The English have been in Ireland as both peaceful settlers and conquerors since the 12th century. It was not until King Henry VIII (1509-1547) that the English interference took its toll on the Irish people. In order to subdue and rule Ireland, Henry sent Protestants to plant' or colonize Ireland and wrest control from the Gaelic and Catholic native population. All action on the part of the Irish to resist the incursions were soundly defeated by English forces.
The history of Ireland is a tortured one. The seeds of violence had been sown over many centuries, alluding to the present conflict known as the troubles'. Its roots can be traced back to the seventeenth century. The whole of Ireland was governed by the British forces from the seventeenth to the early twentieth century, during which time the British encouraged Protestant settlement in the northeastern corner of the predominantly Catholic country. .
To establish that the British are presently reaping the seeds of violence they themselves planted, there are several aspects in this relationships history that need to be considered. Firstly, not all Protestants wished to persecute the Catholics. Some, feeding of the ideals espoused in the American and French revolutions, and taking advantage of England's weakness during the American Revolution, saw the reasons and opportunity for independence from Britain. Wolfe Tone founded the Society of United Irishmen and with the assistance of the French, tried to launch a full-scale rebellion against British rule in 1798. Unfortunately, all was a moot point by 1801 when the British enacted the Act of Union, bringing the business of Ireland's government firmly under English control. This event instilled a distain for the British by the Iris, adding to ever mounting tensions between the two. .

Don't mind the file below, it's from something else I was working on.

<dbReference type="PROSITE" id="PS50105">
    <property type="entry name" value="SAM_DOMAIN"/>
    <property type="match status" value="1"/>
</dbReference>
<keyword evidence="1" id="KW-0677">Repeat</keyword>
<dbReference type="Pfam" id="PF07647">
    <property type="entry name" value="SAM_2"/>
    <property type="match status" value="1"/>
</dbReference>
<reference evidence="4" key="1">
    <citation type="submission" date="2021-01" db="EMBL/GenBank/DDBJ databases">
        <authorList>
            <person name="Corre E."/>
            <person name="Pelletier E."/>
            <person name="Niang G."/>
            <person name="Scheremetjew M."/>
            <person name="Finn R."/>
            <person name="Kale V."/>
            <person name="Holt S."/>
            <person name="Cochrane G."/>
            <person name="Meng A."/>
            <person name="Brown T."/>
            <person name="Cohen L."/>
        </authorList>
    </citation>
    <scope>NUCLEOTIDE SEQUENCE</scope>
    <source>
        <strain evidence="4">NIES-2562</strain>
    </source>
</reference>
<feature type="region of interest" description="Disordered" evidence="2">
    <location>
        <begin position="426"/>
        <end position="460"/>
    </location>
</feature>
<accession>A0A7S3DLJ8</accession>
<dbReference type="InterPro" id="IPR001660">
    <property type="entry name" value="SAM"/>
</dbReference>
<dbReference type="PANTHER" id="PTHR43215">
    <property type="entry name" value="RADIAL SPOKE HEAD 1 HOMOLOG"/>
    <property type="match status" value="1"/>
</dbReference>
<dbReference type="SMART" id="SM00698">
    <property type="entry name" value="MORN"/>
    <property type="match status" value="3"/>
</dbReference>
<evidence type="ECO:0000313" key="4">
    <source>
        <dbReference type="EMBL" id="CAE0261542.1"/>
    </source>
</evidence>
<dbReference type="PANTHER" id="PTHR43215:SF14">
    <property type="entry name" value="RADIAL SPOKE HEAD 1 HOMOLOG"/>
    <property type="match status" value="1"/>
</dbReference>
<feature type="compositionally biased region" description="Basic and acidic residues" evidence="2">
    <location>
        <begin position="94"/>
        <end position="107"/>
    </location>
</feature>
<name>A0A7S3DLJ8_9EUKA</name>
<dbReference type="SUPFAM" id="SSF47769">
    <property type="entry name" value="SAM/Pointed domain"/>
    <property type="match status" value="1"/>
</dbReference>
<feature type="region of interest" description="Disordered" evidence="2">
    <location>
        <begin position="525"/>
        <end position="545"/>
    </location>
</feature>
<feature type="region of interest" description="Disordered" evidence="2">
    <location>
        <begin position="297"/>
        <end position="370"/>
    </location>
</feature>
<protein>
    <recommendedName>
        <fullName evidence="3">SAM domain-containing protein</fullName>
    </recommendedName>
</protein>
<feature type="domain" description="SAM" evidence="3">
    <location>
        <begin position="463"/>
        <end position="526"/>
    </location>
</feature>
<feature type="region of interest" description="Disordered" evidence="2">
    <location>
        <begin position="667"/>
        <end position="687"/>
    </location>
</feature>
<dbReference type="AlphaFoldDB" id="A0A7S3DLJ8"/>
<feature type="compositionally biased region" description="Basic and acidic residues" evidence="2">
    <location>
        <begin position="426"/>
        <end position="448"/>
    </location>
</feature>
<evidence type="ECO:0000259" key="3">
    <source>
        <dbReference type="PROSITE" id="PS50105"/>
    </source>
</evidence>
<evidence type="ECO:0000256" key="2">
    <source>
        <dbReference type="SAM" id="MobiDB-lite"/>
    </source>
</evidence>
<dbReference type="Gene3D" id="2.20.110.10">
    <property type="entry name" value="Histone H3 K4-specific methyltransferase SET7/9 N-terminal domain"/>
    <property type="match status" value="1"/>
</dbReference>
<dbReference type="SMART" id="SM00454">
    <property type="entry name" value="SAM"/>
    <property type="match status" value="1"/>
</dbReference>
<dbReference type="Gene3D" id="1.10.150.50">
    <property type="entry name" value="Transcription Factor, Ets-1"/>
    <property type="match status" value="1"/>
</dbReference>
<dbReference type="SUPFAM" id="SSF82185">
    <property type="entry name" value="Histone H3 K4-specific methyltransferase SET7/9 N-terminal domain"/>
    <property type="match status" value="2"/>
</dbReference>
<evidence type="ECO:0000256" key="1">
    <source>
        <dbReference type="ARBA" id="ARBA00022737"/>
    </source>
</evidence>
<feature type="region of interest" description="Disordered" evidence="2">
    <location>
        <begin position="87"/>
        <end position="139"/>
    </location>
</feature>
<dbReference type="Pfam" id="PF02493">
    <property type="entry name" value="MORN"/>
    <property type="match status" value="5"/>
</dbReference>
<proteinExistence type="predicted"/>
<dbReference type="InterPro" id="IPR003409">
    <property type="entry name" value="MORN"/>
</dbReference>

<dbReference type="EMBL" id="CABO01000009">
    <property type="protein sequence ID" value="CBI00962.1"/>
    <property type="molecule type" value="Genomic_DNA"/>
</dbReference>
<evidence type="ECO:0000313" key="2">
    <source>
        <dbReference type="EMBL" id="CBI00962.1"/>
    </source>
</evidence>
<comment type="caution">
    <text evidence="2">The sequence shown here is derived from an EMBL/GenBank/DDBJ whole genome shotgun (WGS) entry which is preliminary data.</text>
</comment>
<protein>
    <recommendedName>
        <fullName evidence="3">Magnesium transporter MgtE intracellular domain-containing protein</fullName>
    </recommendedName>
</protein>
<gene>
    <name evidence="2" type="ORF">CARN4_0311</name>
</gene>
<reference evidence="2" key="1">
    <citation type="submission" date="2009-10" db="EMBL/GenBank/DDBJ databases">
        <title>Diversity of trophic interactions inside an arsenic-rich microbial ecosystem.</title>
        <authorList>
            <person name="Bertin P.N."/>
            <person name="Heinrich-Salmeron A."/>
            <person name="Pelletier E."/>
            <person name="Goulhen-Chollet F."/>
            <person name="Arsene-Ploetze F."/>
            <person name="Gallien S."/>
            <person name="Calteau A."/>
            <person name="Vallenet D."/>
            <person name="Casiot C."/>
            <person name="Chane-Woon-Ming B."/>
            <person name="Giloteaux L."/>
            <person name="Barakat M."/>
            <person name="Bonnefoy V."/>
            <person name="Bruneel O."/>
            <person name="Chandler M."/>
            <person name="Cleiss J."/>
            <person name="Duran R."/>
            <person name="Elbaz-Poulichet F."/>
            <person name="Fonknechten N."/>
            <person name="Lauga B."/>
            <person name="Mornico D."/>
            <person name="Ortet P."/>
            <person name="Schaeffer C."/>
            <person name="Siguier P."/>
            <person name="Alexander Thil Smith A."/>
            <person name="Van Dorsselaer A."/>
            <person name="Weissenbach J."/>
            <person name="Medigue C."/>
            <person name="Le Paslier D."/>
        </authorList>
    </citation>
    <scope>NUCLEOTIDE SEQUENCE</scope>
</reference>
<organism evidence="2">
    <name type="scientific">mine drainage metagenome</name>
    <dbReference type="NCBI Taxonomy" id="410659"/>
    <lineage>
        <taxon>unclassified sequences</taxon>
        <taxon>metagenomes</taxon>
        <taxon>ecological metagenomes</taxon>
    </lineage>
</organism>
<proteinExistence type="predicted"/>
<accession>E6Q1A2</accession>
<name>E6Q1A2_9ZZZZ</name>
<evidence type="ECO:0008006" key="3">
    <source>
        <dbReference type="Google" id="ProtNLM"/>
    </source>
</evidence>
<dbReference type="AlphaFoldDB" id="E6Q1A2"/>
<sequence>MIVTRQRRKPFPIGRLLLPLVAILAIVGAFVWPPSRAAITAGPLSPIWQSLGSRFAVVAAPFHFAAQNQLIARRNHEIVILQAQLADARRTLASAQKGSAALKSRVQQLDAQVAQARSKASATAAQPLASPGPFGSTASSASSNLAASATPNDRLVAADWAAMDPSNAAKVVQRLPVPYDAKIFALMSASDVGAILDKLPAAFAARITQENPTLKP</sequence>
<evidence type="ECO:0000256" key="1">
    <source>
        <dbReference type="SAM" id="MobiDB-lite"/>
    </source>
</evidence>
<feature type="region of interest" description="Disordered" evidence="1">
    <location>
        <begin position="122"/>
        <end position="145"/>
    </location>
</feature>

An additional incident which furthered animosity between the English and the Irish, reflected in today's conflict, occurred in October 1843, when the British became agitated toward O Connell for the influence he wielded over masses of people.